Dunne and Raby explain Meinong’s Jungle “for Austrian philosopher Alexius Meinong (1853-1929), non-existent objects and even impossible objects such as round squares should be included in any proper taxonomy of objects, something we find very interesting in relation to our work with imaginary objects. We wondered if this extreme taxonomy of objects would open up some new aesthetic possibilities for dealing with the sort of fictional objects we work with.

And they describe Many Worlds Working Group, “the idea was to respond to research each member of the group was doing in the form of a design proposal or scenario. The group consisted of two anthropologists, a sociologist, a philosopher and a historian. The MWWG project (ongoing) has since evolved into a proposal for a new kind of facility for public imagining, set in an alternative Floyd Bennett Airfield on the edges of New York, which aims to provide a counterpoint to future visions as the primary framing device for imagining new realities. A sort of anti-futures facility, it would be a place where new worldviews can be developed and formulated into propositions, questions, hypothesis, ideas and what-ifs — useful fictions materialized through large scale partial prototypes and models forming temporary landscapes of (social) thought experiments made physical.

MANY WORLDS WORKING GROUP (MWWG), 2017 by Dunne and Raby

One of the aims of the project is to experiment with and deepen understanding of the mechanics of unreality — utopias, dystopias and heterotopias; what ifs and as ifs; hypotheses, thought experiments and reductionism and absurdum; counterfactuals and euchronia, and so on. That is, synthesizing ideas from political science, anthropology, sociology, history, economics and philosophy into new worldviews made tangible through an expanded form of design practice. The proposal itself is a question about the nature of futures and how they take shape within a society.”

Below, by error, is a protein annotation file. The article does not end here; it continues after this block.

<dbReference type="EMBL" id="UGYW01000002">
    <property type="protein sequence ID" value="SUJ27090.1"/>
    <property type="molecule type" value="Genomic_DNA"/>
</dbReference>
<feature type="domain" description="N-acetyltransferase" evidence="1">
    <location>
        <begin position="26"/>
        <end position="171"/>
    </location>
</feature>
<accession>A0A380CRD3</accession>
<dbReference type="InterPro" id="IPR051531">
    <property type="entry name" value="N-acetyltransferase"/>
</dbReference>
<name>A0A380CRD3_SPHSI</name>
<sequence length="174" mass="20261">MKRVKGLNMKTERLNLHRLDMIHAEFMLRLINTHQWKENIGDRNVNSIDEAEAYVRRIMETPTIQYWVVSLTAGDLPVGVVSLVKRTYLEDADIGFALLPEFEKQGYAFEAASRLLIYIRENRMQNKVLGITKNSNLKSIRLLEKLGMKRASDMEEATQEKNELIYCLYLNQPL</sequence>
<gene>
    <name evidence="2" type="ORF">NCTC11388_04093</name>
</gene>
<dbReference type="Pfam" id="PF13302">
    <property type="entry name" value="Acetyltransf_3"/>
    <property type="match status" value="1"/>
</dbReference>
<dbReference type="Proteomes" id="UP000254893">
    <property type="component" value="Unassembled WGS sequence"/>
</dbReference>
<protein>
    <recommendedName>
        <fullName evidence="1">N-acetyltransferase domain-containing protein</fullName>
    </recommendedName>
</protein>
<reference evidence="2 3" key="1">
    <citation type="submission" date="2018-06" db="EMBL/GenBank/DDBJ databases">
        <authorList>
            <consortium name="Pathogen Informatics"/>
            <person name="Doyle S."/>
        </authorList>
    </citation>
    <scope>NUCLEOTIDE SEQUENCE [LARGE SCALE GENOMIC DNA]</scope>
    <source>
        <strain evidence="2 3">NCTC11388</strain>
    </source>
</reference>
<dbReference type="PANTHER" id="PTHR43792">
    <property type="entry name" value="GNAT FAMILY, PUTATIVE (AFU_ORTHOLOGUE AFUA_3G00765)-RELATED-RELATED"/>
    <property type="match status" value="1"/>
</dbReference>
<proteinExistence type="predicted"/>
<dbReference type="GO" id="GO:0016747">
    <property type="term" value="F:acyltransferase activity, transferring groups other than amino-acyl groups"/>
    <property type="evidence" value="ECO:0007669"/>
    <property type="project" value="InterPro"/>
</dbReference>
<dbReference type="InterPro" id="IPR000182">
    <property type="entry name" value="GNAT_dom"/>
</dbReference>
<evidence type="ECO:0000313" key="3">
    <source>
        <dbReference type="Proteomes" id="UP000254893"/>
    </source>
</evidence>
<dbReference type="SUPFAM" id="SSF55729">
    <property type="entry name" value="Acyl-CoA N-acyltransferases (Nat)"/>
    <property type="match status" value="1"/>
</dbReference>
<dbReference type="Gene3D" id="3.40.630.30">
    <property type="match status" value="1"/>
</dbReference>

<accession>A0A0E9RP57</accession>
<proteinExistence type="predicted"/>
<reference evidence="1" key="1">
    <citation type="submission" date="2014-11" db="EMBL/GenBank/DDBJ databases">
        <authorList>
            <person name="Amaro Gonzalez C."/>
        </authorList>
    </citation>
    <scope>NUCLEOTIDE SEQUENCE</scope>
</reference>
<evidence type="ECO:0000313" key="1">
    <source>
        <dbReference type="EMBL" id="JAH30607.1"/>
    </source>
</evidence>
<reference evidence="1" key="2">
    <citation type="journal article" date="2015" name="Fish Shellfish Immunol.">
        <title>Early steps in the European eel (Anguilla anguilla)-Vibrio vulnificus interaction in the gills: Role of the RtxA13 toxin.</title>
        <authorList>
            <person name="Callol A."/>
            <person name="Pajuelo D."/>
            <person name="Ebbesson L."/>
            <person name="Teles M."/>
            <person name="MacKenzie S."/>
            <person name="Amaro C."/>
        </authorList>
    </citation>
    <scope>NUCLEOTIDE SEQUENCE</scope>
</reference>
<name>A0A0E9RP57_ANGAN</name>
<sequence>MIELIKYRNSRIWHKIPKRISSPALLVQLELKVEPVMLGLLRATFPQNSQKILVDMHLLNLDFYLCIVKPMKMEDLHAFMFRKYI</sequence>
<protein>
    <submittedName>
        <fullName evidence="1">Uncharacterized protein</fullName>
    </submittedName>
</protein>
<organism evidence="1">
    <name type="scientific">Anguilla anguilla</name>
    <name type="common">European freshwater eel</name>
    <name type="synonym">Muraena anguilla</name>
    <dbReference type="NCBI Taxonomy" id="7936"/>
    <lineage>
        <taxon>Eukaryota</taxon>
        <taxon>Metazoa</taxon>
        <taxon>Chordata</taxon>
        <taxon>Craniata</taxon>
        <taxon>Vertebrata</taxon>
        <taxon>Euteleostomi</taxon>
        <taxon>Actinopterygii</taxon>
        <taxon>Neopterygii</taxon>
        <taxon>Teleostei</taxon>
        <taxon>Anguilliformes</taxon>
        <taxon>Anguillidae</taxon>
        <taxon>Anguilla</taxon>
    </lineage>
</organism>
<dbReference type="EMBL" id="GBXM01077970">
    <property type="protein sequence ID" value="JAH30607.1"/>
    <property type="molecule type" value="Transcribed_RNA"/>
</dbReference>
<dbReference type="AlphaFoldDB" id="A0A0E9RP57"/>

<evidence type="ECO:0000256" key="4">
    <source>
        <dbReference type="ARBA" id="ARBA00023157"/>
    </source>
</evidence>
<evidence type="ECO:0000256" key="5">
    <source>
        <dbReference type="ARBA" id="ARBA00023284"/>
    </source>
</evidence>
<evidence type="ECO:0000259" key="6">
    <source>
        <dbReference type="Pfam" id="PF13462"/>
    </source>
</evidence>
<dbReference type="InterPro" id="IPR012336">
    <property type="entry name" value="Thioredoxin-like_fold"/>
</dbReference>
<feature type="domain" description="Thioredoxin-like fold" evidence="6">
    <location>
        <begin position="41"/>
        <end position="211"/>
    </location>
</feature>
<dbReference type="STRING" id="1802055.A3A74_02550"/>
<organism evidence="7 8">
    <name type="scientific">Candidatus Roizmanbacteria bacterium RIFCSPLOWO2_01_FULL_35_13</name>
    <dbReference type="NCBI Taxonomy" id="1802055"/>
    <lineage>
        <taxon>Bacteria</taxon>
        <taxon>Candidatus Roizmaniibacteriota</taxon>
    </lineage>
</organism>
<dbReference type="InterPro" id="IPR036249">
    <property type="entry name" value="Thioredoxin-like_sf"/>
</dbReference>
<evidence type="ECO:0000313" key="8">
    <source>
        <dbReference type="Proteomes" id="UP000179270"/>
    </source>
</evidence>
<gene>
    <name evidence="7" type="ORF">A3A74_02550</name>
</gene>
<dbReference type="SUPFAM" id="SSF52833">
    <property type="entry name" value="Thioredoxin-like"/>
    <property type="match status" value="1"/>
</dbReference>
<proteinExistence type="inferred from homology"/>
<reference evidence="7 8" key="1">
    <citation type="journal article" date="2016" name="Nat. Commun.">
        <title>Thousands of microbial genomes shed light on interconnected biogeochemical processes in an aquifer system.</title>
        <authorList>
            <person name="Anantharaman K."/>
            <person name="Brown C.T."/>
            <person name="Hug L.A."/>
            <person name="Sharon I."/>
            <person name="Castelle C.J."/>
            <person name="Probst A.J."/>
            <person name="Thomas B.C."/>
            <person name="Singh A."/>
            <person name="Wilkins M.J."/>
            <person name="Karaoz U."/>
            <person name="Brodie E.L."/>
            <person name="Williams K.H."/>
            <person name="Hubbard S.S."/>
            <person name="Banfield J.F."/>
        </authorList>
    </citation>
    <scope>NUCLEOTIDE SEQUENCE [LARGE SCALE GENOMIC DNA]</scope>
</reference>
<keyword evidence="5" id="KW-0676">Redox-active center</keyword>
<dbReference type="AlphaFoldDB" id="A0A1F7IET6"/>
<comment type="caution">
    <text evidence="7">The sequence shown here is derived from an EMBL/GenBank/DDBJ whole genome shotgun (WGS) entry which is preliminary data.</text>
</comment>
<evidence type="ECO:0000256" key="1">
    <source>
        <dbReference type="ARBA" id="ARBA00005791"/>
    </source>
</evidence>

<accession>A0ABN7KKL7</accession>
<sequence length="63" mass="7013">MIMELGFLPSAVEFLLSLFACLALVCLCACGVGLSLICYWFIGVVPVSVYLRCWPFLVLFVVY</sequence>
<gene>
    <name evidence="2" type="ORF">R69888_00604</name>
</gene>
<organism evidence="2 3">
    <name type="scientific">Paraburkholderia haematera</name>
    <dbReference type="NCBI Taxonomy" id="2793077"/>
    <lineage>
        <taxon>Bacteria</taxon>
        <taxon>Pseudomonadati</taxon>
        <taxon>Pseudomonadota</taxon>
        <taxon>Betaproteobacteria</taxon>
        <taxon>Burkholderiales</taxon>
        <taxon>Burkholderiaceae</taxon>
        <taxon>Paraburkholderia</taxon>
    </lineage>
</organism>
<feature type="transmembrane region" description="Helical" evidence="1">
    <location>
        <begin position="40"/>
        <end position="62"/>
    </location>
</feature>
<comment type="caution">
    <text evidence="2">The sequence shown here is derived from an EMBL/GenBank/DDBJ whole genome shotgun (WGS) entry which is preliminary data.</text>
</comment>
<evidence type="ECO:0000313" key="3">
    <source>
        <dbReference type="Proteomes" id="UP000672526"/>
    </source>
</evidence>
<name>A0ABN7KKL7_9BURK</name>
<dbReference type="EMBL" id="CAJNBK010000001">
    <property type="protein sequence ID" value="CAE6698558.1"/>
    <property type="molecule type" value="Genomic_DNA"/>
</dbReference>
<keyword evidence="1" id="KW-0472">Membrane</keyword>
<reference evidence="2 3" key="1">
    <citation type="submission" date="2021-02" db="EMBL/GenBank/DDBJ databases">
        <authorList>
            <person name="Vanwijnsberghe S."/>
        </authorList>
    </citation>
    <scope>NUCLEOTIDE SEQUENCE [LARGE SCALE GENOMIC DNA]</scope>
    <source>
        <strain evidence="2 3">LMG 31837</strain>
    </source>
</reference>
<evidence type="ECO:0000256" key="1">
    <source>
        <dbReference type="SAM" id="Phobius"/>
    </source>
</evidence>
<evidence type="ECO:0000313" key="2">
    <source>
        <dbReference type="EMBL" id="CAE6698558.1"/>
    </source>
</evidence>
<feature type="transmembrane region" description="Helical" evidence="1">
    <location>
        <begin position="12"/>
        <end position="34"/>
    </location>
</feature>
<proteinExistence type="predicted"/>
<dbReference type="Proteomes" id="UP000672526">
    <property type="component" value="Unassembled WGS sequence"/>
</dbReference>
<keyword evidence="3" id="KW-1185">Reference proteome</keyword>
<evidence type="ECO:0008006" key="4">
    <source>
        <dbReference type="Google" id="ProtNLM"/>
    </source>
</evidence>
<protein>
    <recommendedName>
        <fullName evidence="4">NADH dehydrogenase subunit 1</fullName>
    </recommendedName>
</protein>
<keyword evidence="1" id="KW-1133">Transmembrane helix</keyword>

It was fantastic to see new Dunne and Raby work and especially amazing to hear Fiona Raby discuss her work and influences in person.

Other speakers at the Symposium were:

Jason Cleverly
A very entertaining talk about his speculative practice within the museum setting.

Dan Byrne-Smith
The organizer of the Symposium. He gave the introduction to the day, led the Q&A's, and performed with Amy Cutler.

Amy Cutler
Gave a highly engaging talk about nature documentary and the anthropomorphism of insects and animals. She touched a little on Object Oriented Ontology and how to describe objects or animals without human attributes.

Marina Pestana
The independent co-curator of The Future Starts Here exhibition at the V&A and an artist herself. She brought up a great piont saying she found it difficult to curate exhibtions within large museums which overtly provoke critical thought.

Florence Okoye
A user experience design, founder of AfroFutures, and a curator. Her talk was a little inaccessible to me so here is a snippet from the brochure. “This talk will consider how artefacts created by participants, when analyzed within the framework of Black Quantum Futurism, indicate how an exploration of humanity’s self-inflicted environmental alienation via a decolonialist perspective on the history of the collection history is capable of self-generating small scale futurities in human-environmental relations.”

Amy Butt
Discussed the role of science fiction as a narrative mechanism which “reframes the present as past, seen through the lens of an imagined future. How might we utilize science fiction as a framing device within contemporary museums to establish a similarly estranged and critical perspective on the concerns of our present?”

Dan Byrne-Smith and Fiona Raby in a Q&A with the audience